Oregon GOP Senators' Walkout Over Bill to Cap Greenhouse Gas Emissions a 'Dereliction of Duty' Say Democrats

Oregon Republicans walked out of the state Senate for a second time over a controversial cap-and-trade bill (SB 1530) intended to curb the state's greenhouse gas emissions, with Democratic politicians describing the action as a "dereliction of duty."

Tensions between Democrats and Republicans came to a head on Monday when Senate President Peter Courtney, a Democrat, stepped in to break a stalemate and push the environmental bill through the Joint Committee on Ways and Means.

Courtney's decision divided the chamber. Opponents said the Senate president cannot vote, while Senate Secretary Lori Brocker pointed out that they can in instances where there is a tie "which is different than the total count of members for a quorum." In this instance, the vote had been split 6-6, with Democratic State Senator Betsy Johnson joining the Republicans contesting the bill.

Senate Minority Leader Herman Baertschiger Jr. said the Republicans had no choice but to exit the chamber.

"Democrats refused to work with Republicans and denied every amendment that was presented," Baertschiger Jr. said in a statement. "Pay attention Oregon—this is a true example of partisan politics."

PRESS RELEASE: Statement by Senate Republican Leader @SenBaertschiger: “Senator Courtney’s actions leave no other option for Senate Rs but to boycott & deny quorum...” https://t.co/taQvptI2DJ pic.twitter.com/cPBvNvFzdH

— Oregon Senate Republicans (@ORSenateRs) February 24, 2020

The Democrats voted down an amendment put forward by the Republicans to take the bill to a state-wide vote, which would have given Oregonians direct say over its passage. But they had introduced changes to the bill to soften the impact on rural communities, including an opt-in option for certain counties—a move that had gained approval from the Oregon Fuels Association, Oregon Live reports.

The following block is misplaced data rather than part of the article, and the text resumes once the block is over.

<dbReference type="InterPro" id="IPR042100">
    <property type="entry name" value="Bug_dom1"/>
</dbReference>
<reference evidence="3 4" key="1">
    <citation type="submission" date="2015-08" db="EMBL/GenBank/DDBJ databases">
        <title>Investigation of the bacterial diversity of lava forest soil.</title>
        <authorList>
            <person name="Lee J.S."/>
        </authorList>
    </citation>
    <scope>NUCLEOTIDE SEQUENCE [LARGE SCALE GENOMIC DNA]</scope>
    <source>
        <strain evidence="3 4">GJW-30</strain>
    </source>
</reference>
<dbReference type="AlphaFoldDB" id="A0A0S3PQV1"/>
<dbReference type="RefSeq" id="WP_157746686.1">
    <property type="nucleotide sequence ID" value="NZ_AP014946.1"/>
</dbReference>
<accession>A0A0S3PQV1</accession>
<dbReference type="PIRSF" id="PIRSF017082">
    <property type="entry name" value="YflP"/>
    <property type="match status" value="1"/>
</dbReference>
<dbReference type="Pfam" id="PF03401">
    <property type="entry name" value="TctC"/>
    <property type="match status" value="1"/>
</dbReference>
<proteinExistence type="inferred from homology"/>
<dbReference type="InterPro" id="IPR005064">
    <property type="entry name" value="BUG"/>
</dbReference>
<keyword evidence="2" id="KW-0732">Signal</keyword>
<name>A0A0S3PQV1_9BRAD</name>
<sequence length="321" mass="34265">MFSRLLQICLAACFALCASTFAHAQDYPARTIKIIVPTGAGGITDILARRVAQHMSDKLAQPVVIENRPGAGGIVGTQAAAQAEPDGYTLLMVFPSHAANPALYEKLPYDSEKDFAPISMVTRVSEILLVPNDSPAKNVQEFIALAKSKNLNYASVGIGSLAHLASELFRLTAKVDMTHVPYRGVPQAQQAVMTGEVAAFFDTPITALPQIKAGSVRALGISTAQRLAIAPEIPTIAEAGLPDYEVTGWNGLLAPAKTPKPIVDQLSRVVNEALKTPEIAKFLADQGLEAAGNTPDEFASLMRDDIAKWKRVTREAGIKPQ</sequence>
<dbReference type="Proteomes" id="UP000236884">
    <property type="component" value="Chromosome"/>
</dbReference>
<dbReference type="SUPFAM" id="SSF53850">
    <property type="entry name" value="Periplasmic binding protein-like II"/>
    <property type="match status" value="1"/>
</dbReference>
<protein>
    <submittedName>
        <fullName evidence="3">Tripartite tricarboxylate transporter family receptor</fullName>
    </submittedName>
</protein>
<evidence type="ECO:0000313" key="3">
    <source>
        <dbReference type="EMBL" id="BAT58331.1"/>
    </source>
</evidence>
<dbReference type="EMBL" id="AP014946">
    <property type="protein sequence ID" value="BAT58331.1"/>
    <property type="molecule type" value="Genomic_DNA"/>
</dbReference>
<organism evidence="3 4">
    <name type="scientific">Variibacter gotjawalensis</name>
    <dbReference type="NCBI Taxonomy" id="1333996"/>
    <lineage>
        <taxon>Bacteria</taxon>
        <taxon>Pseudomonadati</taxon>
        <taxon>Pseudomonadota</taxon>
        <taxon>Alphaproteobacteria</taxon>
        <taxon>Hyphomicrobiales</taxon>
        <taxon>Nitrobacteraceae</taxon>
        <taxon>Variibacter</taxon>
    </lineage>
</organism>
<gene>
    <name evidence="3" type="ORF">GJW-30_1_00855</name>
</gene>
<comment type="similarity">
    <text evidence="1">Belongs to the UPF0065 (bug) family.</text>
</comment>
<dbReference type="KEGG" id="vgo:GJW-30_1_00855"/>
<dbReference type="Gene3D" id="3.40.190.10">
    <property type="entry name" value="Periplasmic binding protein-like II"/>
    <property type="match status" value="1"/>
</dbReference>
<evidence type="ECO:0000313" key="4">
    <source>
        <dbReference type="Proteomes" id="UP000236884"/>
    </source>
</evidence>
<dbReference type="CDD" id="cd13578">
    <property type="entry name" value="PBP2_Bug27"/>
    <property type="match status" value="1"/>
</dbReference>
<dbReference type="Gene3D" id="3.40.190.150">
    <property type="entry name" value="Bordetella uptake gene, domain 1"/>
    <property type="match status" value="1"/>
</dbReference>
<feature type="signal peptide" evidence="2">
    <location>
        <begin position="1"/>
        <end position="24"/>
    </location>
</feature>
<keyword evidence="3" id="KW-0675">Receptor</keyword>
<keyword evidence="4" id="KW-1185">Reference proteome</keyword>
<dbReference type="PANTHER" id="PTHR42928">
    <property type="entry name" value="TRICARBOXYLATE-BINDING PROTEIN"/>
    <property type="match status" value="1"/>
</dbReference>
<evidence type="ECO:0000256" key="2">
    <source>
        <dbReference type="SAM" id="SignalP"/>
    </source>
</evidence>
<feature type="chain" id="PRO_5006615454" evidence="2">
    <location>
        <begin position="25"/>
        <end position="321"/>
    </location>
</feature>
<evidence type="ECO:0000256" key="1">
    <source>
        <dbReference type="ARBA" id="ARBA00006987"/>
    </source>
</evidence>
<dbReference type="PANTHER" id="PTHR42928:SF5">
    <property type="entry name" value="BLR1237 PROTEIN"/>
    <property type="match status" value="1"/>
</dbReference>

Democrat politicians condemned the Republicans' decision to walk out, calling it "a dereliction of duty."

"Walking out on the job is a dereliction of duty," Democratic State Senator Ginny Burdick said in a statement. "These Oregon Senate Republicans are denying their constituents the representation they deserve and shutting down our democratic institution. Serving the legislature is a great honor. Walking out on the job is dishonorable and disrespectful."

Today 11 Oregon Senate Republicans walked out on their responsibility to serve their constituents when they refused to show up for work. Here is my statement in response. #orpol #orleg pic.twitter.com/G5thKNHKgm

— Senator Ginny Burdick (@SenBurdick) February 24, 2020

The state's constitution requires at least two-thirds of the Senate be present to pass legislation, meaning the Republicans' walkout has stalled the progress of the bill. Tim Knopp was the only Republican senator left on the floor.

It is the second time Oregon's politicians have left the building over cap-and-trade. Last year, state Republicans fled not only Oregon's capital, Salem, but the state itself with reports saying they were hiding out in Republican-controlled Idaho in what they described was "peaceful political protest," Newsweek reported at the time.

Gov. Kate Brown, a Democrat, has spoken out against the walkout, saying she was "disappointed."

"We were elected by the voters to represent our communities and be their voices in our Capitol," she said on Twitter. "It's clear the Republicans who walked out are not against climate policy, but against the democratic process."